Abstract: Electrical waves in the heart, called action potentials, are responsible for coordinating the heart’s mechanical pumping function.  When abnormalities occur in the spatial and temporal patterns of these waves, irregular and sometimes life-threatening cardiac rhythms result.  Thus, we believe that the ability to visualize these waves in both research and clinical settings is important in managing these arrhythmias.  In this talk, I will describe our efforts to develop methods to “see” these waves, using mechanical deformations as input data.  As this is an ill-posed inverse problem, I will focus on a Tikhonov regularization process, which operates in a Krylov-like subspace obtained from Lanczos bidiagonalization.  Other approaches we have tried will also be discussed briefly.


April 2

Speaker: Michael Richards
Title: The Elastic Inverse Problem: In Search of Boundary Conditions

Abstract: Elasticity Imaging, or elastography, is a technique that utilizes image sequences of deforming soft tissues, typically acquired with common clinical modalities such as ultrasound or MRI, to measure and quantify their deformations or displacement fields. With careful considerations of the tissues constitutive behavior, the measured deformations can then be used to solve the mechanical inverse problem. A common constitutive assumption for many applications is that the tissue can be approximated as linear elastic, incompressible and deforming quasi-statically. If clinical ultrasound is used to measure the deformation, an additional assumption of plane strain or plane stress may also made to accommodate the 2D image data. With the constitutive assumptions, a finite element approximation is often used to iteratively solve the weak form of the forward elastic problem, with continuous updates to the mechanical properties (i.e. the shear modulus field) until the measured data sufficiently matches the model predicted deformations. With these finite element techniques, however, solving the forward elastic problem requires knowledge of forces or displacements on the boundary of the entire problem domain. In the past, these boundary conditions were either assumed or measured displacement data were used. This talk will introduce and examine the problems and errors introduced by assuming boundary conditions or using measured data. It will also discuss one novel strategy for searching for boundary conditions, in addition to the mechanical properties, and compare modulus reconstructions performed with assumptions to those where the boundary conditions were recovered. Example reconstructions will be given for simulated data applicable to breast cancer and vascular pathologies. A potential future application of the technique to musculoskeletal disorders will also be discussed.


April 23

Speaker: Raluca Felea
Title: Microlocal analysis in inverse problems

Abstract: We will discuss some inverse problems related to Synthetic aperture radar imaging and seismology. The forward operator $F$, which maps the image to the data, is a Fourier Integral Operator with singularities. We will describe $F$ and the normal operator $F^{*}F$ which is used to find the image. In these problems artifacts appear. We will analyze the artifacts and find their strength.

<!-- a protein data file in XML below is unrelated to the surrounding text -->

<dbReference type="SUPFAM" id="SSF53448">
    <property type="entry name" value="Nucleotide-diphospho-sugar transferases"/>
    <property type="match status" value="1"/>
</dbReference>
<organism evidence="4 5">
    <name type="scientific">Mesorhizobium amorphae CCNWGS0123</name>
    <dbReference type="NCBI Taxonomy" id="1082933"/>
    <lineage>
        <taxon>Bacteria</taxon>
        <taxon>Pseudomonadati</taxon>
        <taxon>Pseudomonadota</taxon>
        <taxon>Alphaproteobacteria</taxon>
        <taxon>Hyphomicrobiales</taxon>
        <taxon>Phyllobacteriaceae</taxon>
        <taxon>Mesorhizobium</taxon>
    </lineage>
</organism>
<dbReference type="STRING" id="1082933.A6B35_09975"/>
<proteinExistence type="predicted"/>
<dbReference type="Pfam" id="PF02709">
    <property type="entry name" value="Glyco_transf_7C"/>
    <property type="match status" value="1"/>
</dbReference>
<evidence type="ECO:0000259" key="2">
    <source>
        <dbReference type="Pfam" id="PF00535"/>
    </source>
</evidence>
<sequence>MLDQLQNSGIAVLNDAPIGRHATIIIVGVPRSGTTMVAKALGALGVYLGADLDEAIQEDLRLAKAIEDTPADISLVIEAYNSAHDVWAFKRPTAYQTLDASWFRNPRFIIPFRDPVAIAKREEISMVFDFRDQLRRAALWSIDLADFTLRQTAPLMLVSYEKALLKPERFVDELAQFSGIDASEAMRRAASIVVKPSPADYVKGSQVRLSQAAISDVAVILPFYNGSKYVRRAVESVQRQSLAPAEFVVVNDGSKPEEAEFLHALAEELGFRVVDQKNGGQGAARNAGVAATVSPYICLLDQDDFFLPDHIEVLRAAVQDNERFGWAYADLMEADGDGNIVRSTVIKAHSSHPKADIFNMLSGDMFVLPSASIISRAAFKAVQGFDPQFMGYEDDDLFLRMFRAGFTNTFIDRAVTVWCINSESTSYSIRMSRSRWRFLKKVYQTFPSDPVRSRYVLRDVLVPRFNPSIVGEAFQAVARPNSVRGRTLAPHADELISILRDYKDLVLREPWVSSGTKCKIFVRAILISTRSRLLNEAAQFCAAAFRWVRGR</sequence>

April 30

Speaker: Tony Wong
Title: Characterizing future coastal risks through probabilistic inversion

Abstract: Future sea-level rise poses severe risks for many coastal communities. The development of strategies to manage these risks hinges on a sound characterization of the often deep uncertainties. For example, recent studies suggest that large fractions of the Antarctic ice sheet may rapidly disintegrate in response to rising global temperatures, leading to potentially several meters of sea-level rise during the next few centuries. Whether such an Antarctic ice sheet disintegration will be triggered and if so, the resulting contributions to local sea-level rise, are deeply uncertain. In this talk, we will explore probabilistic methods for inferring likely values for the parameters governing these Antarctic dynamics. We will sample a wide range of future scenarios in order to characterize the implications of these uncertainties for managing risks in coastal areas, and assess what are the key drivers of coastal hazards.

February 5

Speaker: Olalekan Babaniyi
Title: An inverse problem for the basal sliding coefficient in a nonlinear Stokes ice sheet model

Abstract: Simulating the flow of ice sheets is an important problem for predicting the mass flux of ice into the oceans and sea level rise. This problem is modeled by the nonlinear Stokes equations, which contain several uncertain rheological parameters. The most uncertain of these parameters is the basal sliding coefficient, and it shows up as a parameter at the bottom boundary of the ice. In this talk, I will describe an inexact Newton conjugate gradient algorithm to infer the basal sliding coefficient from velocity data measured at the surface of the ice. I will show some simulation results where the algorithm is used to reconstruct the basal sliding coefficient of the Antarctic ice sheet.

Paper: see paper

March 4

Speaker: Nathan Cahill
Title: Deformable Registration of Biomedical Images

Abstract: Image registration is a crucial component of many biomedical image analysis systems. In clinical settings, images from different modalities, such as CT, MR, Ultrasound, and PET can provide vital complementary information about a disease, but they are difficult to directly compare unless they can be fused into a common frame of reference. Images from the same modality might also be collected longitudinally, and a radiologist or oncologist might need to align the images in order to assess how fast a tumor is growing or shrinking in response to treatment. In research settings such as ultrasound elastography, accurate estimates of local displacement enable solving inverse problems to approximate mechanical properties of the underlying tissue. In this talk, we will discuss how to approach image registration from a modeling perspective: by making assumptions about the underlying images and how they are related, an appropriate optimization problem can be posed and then solved numerically. We will then provide a variety of different examples in various practical contexts.

April 1

Speaker: Matthew Roberts
Title: Approximating the Generalized Singular Value Expansion

Abstract: The singular value expansion (SVE) of a compact operator is invaluable for analyzing Tikhonov regularization.  For semi-norm regularization, where a regularization operator such as the gradient is also involved, the generalized singular value expansion (GSVE) can be used in place of the SVE.  In this talk, we discuss the approximation of the GSVE of a pair of linear operators and present sufficient conditions for the convergence of a sequence of discretizations.